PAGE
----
Jeff Chen’s syndicated Los Angeles Times Sunday crossword, “And 100 More!”
The theme is simply “insert the letter C,” but there are two things that elevate it: One is the tie-in to the crossword puzzle’s 100th anniversary (coming up on December 21), wishing for another century of crosswording, and the other the consistency of having the C pronounced as its own syllable, rather than blending (as in heap –> CHEAP).
- 22a. [Big tips on cruises?], LINER C-NOTES. I think this is the only one where the C actually stands for 100 (which C is the Roman numeral for). Fitting to place this one first or last as a tie to the title.
- 32a. [Beginning piano student’s first scale?], C MAJOR DISASTER.
- 49a. [Shockproof battery?], PADDED C CELL.
- 63a. [Channel for channel surfers?], SHORT ATTENTION C-SPAN. They should have that in addition to regular C-SPAN.
- 79a. [Food problem at the front?], C-RATIONS OUT. Nice switch from a verb phrase to using RATIONS as a noun.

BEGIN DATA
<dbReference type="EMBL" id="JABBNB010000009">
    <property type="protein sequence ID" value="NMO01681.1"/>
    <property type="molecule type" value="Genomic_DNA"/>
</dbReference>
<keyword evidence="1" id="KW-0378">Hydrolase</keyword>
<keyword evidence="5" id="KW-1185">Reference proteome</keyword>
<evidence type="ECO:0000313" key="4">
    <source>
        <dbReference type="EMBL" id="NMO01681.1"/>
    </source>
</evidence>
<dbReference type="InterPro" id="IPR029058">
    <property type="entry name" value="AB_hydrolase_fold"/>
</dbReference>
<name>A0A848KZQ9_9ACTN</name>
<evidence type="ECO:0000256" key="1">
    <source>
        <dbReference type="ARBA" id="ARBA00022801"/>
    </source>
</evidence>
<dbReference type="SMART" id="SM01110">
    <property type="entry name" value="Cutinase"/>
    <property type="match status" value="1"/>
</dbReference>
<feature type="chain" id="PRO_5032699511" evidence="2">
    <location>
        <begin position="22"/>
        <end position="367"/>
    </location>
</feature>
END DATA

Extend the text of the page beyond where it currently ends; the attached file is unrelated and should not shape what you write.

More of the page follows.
- 93a. [Tech news site’s nefarious plan?], NOTHING BUT CNET. If you don’t know what CNET is, you should poke around cnet.com the next time you’re looking to buy something techy. Editor reviews supplemented by user reviews. Love the zippiness of “nothing but net” as our base phrase here.
- 107a. [Painfully out-of-tune note?], RAZOR C-SHARP. I’d call this one the weakest of the set, but it isn’t terrible.
Only 93a made me smile, but a great many Sunday puzzles don’t make me smile at all despite having over 100 clues, so that moves the puzzle into the win column. As does the preponderance of zippy long fill: BURNT SIENNA Crayola color, IOWA STATE wrestling, PAT MORITA (he was clued as Arnold from Happy Days, so I was confused by 117a. [Arnold’s art]. POESY and running a diner? Arnold was a real Renaissance man), TCHOTCHKE, TELEGENIC, VINEYARDS, and the kitty-poster motto HANG IN THERE.
Gotta run. 4.25 stars. A good day for Jeff Chen!
Doug Peterson’s Washington Post crossword, “The Post Puzzler No. 193”- Sam Donaldson’s review